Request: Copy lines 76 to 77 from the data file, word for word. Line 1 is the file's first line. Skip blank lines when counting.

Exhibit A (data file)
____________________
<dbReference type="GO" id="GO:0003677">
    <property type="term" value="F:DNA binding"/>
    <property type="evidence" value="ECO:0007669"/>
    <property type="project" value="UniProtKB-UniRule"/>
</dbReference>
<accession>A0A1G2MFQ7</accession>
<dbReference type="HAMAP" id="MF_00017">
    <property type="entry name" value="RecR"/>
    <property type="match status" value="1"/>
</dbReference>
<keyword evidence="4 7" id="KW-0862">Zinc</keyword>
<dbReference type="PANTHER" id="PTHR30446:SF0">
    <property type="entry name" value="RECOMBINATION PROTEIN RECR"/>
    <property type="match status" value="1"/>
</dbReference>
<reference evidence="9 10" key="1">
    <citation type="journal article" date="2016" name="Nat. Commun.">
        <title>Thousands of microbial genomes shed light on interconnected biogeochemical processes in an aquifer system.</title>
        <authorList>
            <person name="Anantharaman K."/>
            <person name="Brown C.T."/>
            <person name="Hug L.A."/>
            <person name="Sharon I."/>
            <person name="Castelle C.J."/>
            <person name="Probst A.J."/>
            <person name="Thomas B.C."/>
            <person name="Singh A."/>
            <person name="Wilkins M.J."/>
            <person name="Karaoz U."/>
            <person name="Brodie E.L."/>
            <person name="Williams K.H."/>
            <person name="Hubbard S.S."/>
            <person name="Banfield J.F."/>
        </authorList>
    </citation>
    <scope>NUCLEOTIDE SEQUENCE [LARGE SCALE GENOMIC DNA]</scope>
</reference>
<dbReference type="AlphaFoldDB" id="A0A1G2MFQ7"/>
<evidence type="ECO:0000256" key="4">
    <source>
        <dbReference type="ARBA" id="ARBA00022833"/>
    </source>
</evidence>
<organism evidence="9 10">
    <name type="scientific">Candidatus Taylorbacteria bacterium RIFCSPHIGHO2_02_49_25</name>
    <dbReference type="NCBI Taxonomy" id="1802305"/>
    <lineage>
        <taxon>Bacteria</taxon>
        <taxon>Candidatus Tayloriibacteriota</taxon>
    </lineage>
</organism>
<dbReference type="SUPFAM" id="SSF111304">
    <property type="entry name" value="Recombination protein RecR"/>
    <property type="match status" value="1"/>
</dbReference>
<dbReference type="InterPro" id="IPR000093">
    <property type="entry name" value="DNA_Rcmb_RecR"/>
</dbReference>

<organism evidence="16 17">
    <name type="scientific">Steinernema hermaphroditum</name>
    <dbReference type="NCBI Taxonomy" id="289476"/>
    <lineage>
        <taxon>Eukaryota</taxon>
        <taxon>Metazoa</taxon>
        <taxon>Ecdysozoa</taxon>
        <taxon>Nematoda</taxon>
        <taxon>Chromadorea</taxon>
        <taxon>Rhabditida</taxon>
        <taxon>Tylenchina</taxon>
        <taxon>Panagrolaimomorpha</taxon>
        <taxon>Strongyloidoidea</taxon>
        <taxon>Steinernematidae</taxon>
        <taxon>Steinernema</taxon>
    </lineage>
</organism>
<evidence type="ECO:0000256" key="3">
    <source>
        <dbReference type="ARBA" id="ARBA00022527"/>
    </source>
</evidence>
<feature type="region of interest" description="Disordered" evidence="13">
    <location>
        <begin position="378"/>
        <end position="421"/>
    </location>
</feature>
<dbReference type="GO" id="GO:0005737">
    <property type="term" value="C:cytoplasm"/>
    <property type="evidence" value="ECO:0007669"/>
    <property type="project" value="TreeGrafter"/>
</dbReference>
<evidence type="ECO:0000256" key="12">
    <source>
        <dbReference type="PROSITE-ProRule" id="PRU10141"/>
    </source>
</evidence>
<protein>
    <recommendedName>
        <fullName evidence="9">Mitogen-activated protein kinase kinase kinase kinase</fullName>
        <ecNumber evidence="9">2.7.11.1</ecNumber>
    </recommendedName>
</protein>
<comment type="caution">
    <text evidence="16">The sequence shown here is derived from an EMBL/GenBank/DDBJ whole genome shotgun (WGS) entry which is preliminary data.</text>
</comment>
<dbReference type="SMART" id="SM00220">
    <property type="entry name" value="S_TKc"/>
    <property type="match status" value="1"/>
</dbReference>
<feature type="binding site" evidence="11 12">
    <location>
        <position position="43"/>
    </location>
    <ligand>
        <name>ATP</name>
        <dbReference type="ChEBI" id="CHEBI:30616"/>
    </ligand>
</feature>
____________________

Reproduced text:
<evidence type="ECO:0000256" key="3">
    <source>